Alyssa Koehler, Extension Field Crops Pathologist; firstname.lastname@example.org
Over the past week, post-emergent damping off of corn has been present across the state. In most cases, this damping off has been caused by Pythium sp. Symptoms can include stunted, slower growing plants, to severely infected, dead plants (Figure 1). Infected plants typically have brown, rotted roots and mesocotyl. In severely infected plants, the top of the plant may be completely separated from the root system, resulting in plant death (Figure 2). Damping off from Pythium is common in low field areas that hold more moisture, but wet, cool spring conditions have favored development across entire fields this season.
Figure 1: Damping-off of corn caused by Pythium
Pythium is a soilborne fungal-like organism that is able to survive in the soil for many years as oospores. Under favorable environmental conditions, the oospores are able to germinate and produce small zoospores that swim in soil water following root exudates to infect emerging seedlings. Once root systems have developed, seedlings can usually survive mild to moderate Pythium infections. Seed treatments with oomycete activity can provide some protection for 10-14 days after planting, and can be helpful for improving seedling emergence and reducing pre-emergent damping off. This year most issues have occurred as post-emergent damping-off. Multiple species of Pythium are able to infect corn, with each species having a different optimal temperature. We are currently collecting samples to identify which species have been involved in infection this year.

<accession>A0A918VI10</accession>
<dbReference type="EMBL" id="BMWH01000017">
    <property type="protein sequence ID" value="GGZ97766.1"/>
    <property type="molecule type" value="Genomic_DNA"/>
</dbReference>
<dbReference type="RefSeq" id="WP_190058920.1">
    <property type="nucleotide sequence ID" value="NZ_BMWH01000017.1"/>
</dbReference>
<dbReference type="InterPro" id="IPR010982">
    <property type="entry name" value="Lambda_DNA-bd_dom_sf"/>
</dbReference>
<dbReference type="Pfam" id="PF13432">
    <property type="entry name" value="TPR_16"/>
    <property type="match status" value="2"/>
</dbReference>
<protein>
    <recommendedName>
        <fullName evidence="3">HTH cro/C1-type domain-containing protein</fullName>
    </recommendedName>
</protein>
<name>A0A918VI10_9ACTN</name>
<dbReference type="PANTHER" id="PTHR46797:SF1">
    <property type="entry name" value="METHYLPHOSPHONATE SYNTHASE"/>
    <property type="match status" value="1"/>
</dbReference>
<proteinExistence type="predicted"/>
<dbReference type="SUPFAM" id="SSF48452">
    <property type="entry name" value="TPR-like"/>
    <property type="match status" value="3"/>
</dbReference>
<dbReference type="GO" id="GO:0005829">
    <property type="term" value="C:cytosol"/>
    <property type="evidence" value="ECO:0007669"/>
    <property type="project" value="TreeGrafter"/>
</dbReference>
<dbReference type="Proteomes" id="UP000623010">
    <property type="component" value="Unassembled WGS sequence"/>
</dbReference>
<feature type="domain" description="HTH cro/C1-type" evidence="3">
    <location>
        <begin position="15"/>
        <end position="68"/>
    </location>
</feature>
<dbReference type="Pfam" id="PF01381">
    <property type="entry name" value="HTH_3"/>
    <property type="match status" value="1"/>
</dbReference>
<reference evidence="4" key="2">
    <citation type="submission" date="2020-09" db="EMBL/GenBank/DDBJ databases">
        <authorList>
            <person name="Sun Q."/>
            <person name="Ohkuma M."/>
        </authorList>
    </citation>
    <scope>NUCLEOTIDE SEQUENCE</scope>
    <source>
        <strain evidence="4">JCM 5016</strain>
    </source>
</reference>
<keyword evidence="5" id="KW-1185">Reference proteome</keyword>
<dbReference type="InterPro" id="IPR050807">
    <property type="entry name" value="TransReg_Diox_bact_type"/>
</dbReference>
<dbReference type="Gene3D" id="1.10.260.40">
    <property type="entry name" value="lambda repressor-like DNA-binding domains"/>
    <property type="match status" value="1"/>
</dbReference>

Figure 2: Corn seedling with damping-off caused by Pythium